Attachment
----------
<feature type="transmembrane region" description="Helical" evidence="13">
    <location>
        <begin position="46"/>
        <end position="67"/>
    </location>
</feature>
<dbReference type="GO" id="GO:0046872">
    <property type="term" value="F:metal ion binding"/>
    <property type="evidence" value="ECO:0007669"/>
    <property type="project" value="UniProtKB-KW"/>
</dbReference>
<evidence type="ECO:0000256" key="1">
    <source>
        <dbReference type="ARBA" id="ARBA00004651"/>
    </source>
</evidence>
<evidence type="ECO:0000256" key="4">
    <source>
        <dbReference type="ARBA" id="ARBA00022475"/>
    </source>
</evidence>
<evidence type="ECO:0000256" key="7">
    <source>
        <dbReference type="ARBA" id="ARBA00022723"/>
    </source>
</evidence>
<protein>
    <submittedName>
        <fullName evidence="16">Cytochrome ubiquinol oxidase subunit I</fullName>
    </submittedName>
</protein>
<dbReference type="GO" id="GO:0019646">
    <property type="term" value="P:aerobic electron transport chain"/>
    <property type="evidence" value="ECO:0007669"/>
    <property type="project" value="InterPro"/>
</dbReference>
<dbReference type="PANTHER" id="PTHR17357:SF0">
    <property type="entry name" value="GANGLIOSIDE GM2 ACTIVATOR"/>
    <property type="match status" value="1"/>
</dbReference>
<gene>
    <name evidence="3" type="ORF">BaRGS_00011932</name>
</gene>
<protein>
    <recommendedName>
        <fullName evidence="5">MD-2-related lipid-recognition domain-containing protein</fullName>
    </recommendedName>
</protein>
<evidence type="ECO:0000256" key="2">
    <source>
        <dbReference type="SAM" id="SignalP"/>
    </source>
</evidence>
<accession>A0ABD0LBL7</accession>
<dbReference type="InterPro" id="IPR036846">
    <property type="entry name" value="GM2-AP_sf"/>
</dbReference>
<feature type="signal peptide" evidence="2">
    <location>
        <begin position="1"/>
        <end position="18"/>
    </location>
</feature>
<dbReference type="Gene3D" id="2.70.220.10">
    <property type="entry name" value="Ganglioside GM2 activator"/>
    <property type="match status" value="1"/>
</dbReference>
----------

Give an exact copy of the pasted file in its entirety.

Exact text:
<feature type="transmembrane region" description="Helical" evidence="13">
    <location>
        <begin position="46"/>
        <end position="67"/>
    </location>
</feature>
<dbReference type="GO" id="GO:0046872">
    <property type="term" value="F:metal ion binding"/>
    <property type="evidence" value="ECO:0007669"/>
    <property type="project" value="UniProtKB-KW"/>
</dbReference>
<evidence type="ECO:0000256" key="1">
    <source>
        <dbReference type="ARBA" id="ARBA00004651"/>
    </source>
</evidence>
<evidence type="ECO:0000256" key="4">
    <source>
        <dbReference type="ARBA" id="ARBA00022475"/>
    </source>
</evidence>
<evidence type="ECO:0000256" key="7">
    <source>
        <dbReference type="ARBA" id="ARBA00022723"/>
    </source>
</evidence>
<protein>
    <submittedName>
        <fullName evidence="16">Cytochrome ubiquinol oxidase subunit I</fullName>
    </submittedName>
</protein>
<dbReference type="GO" id="GO:0019646">
    <property type="term" value="P:aerobic electron transport chain"/>
    <property type="evidence" value="ECO:0007669"/>
    <property type="project" value="InterPro"/>
</dbReference>
<dbReference type="PANTHER" id="PTHR17357:SF0">
    <property type="entry name" value="GANGLIOSIDE GM2 ACTIVATOR"/>
    <property type="match status" value="1"/>
</dbReference>
<gene>
    <name evidence="3" type="ORF">BaRGS_00011932</name>
</gene>
<protein>
    <recommendedName>
        <fullName evidence="5">MD-2-related lipid-recognition domain-containing protein</fullName>
    </recommendedName>
</protein>
<evidence type="ECO:0000256" key="2">
    <source>
        <dbReference type="SAM" id="SignalP"/>
    </source>
</evidence>
<accession>A0ABD0LBL7</accession>
<dbReference type="InterPro" id="IPR036846">
    <property type="entry name" value="GM2-AP_sf"/>
</dbReference>
<feature type="signal peptide" evidence="2">
    <location>
        <begin position="1"/>
        <end position="18"/>
    </location>
</feature>
<dbReference type="Gene3D" id="2.70.220.10">
    <property type="entry name" value="Ganglioside GM2 activator"/>
    <property type="match status" value="1"/>
</dbReference>